Why We Need More Fuel-Efficient Vehicles October 22, 2004 9:51 PM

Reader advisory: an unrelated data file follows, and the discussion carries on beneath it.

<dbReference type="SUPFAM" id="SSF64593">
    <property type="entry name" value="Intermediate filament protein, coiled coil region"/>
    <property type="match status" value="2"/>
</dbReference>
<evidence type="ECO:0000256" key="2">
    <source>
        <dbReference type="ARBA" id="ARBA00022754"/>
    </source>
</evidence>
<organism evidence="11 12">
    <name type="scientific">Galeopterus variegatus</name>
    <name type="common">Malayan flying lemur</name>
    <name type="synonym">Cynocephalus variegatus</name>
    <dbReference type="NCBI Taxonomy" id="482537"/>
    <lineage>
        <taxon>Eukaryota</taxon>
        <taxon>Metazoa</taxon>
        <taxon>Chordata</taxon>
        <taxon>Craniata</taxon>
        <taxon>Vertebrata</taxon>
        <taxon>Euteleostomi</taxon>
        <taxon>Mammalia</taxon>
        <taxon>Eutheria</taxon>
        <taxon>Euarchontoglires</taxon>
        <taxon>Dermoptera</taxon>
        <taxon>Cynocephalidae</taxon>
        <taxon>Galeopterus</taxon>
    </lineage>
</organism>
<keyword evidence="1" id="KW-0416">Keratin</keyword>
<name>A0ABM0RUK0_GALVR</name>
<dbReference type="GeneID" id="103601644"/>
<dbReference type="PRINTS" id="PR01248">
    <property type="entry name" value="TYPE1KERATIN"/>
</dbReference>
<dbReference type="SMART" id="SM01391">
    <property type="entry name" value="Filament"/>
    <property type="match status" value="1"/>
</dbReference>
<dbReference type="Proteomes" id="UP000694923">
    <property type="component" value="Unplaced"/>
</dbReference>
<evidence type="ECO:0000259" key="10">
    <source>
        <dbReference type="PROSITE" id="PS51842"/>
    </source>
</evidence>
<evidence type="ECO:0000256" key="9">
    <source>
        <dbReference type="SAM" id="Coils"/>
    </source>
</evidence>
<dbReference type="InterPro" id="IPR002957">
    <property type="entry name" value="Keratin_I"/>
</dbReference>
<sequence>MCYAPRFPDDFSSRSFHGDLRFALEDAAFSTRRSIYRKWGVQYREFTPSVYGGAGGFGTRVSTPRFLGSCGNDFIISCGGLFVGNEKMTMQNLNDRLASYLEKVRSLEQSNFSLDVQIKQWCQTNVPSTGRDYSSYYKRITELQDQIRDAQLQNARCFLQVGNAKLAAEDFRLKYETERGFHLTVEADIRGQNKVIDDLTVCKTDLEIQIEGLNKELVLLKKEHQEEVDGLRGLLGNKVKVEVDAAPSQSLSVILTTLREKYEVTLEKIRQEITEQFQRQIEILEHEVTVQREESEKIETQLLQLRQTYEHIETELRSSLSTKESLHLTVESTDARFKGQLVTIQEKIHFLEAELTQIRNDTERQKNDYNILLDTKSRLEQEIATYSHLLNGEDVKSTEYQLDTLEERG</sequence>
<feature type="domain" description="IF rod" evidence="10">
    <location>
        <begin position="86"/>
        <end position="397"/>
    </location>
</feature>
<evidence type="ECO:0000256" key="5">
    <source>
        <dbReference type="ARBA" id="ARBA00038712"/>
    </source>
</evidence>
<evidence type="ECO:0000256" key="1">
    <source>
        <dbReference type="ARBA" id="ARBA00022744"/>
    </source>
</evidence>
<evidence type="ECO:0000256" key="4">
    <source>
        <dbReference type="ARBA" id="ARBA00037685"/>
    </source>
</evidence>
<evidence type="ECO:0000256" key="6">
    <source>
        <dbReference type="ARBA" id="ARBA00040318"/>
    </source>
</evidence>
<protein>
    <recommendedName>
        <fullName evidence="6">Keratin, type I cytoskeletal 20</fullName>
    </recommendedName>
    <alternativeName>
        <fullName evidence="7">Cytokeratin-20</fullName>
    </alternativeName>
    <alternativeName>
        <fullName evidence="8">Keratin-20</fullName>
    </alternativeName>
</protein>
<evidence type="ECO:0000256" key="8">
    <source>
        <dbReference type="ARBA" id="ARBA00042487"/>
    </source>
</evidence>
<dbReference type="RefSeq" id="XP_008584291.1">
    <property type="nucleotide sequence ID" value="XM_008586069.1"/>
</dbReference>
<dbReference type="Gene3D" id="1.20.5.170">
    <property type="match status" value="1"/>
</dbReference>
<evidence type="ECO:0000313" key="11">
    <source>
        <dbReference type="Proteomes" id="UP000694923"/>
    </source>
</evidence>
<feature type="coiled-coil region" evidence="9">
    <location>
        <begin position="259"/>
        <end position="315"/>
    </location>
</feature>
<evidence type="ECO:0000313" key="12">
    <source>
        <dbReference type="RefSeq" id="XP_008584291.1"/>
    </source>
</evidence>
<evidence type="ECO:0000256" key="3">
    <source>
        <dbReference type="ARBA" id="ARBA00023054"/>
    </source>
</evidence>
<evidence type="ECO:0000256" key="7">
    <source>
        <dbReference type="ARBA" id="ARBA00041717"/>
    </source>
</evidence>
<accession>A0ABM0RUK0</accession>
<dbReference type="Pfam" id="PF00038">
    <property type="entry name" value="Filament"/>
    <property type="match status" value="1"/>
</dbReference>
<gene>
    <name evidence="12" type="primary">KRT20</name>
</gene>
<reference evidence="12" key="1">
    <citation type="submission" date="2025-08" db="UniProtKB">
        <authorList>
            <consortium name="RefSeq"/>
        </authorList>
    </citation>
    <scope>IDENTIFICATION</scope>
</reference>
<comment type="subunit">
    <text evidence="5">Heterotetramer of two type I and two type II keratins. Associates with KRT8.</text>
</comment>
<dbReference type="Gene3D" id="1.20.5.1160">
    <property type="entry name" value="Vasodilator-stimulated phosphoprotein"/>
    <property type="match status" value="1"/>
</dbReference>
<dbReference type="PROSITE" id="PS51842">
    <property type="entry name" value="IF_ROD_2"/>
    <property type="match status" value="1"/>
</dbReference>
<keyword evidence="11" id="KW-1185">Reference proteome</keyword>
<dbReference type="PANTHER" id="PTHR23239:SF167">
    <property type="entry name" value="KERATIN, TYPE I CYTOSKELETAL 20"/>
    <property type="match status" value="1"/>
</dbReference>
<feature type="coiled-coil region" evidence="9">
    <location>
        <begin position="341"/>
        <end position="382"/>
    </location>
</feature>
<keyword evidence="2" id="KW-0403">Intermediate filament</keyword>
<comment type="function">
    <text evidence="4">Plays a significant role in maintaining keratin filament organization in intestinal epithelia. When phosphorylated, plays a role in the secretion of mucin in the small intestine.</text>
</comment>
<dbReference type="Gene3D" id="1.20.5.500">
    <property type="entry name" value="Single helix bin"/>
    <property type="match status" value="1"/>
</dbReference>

Improving the fuel economy of vehicles promotes energy independence, cleaner air and U.S. job security. Consumers who purchase fuel-efficient vehicles not only support a healthier environment but also support American jobs. Reduce Foreign Oil Dependence By reducing the amount of oil needed to fuel their vehicles, consumers have the potential to reduce the U.S.'s dependence on foreign oil. Over half of the nearly 20 million barrels of oil that the U.S. burns each day comes from other countries, including 500,000 barrels per day from Iraq and 1.5 million per day from Saudi Arabia. About 8 million barrels per day (40%) of oil consumed in the U.S. goes to fuel cars and trucks. U.S. oil consumption costs U.S. drivers $186 billion per day. By 2020, dependence on foreign imports is expected to grow by more than 60%. The U.S. consumes more fuel from its automobiles than the total oil consumption of any other country except China, Russia and Japan. Improve Job Security and Create Jobs This year more than 75,000 foreign-made hybrid cars will be sold in the U.S., double the number sold in 2003. It is time for the U.S. automakers to enter this growing market. Foreign countries, so far, have invested more than the U.S. in the future of their auto industries and have provided more incentives for the production and purchase of fuel efficient technologies. U.S. automakers must develop a leadership position in fuel-efficient technologies in order to stay competitive with international automakers and retain U.S. jobs. Investing in advanced vehicle technologies has added jobs to many manufacturing sites, including 700 jobs in Kentucky and Illinois. Investing in advanced vehicle technologies has also preserved jobs at manufacturing sites, including more than 2800 jobs at sites in New York, Ohio and Michigan. Curb Climate Change By buying fuel-efficient vehicles today, consumers can begin reducing global warming gas emissions and can help to minimize the effects of global warming. About 27% of all global warming gas emissions in the U.S. come from transportation. This is the second largest source of global warming gas emissions in the U.S., the largest source being energy generation. One third of all global warming gases produced worldwide result from transportation. Most of these global warming gases will remain in the environment for 100 years and contribute to unalterable changes to the earthís climate system. The temperature of the earth's surface is expected to rise 2.5 to 10.4 degrees Fahrenheit between 1990 and 2100 if emissions of global warming gases are not reduced. By 2050, U.S. transportation will be double what it is today if nothing is done to reduce it. Hydrogen Powered Fuel Cell Vehicles Hydrogen fuel cell vehicles have been promoted as one way to dramatically increase fuel economy and eliminate emissions, and a number of vehicle research and demonstration programs are now underway. However, most experts agree that hybrid-electric and other advanced conventional technologies will play the most important role in the near-term to improve fuel-economy. In fact, focusing too much on fuel cells could put automakers behind their competitors, leading to the loss of U.S. jobs. Consider that: Major obstacles still exist on the road to fuel cell vehicle production, including the high cost of fuel cells, and building an adequate infrastructure for the production, distribution and storage of hydrogen. It is likely to take the automotive and energy industries another 10 to 20 years to overcome these obstacles. Hydrogen does not exist in nature in concentrated amounts, thus it must be produced. Hydrogen is currently made from natural gas through a process that gives off emissions. These emissions could cancel out the positive environmental benefits of fuel cell vehicles. Many hybrid-electric technologies, including batteries, generators and regenerative brakes, will also be used in fuel cell vehicles. Companies that gain experience with these technologies now will likely fair better in the development and production of fuel cell vehicles. Waiting 10 to 20 years to reduce fuel consumption is too long. While Americans wait, emissions will increase the severity, expense and likelihood of irreversible damage to the environment and economy.  [ send green star]  [ accepted]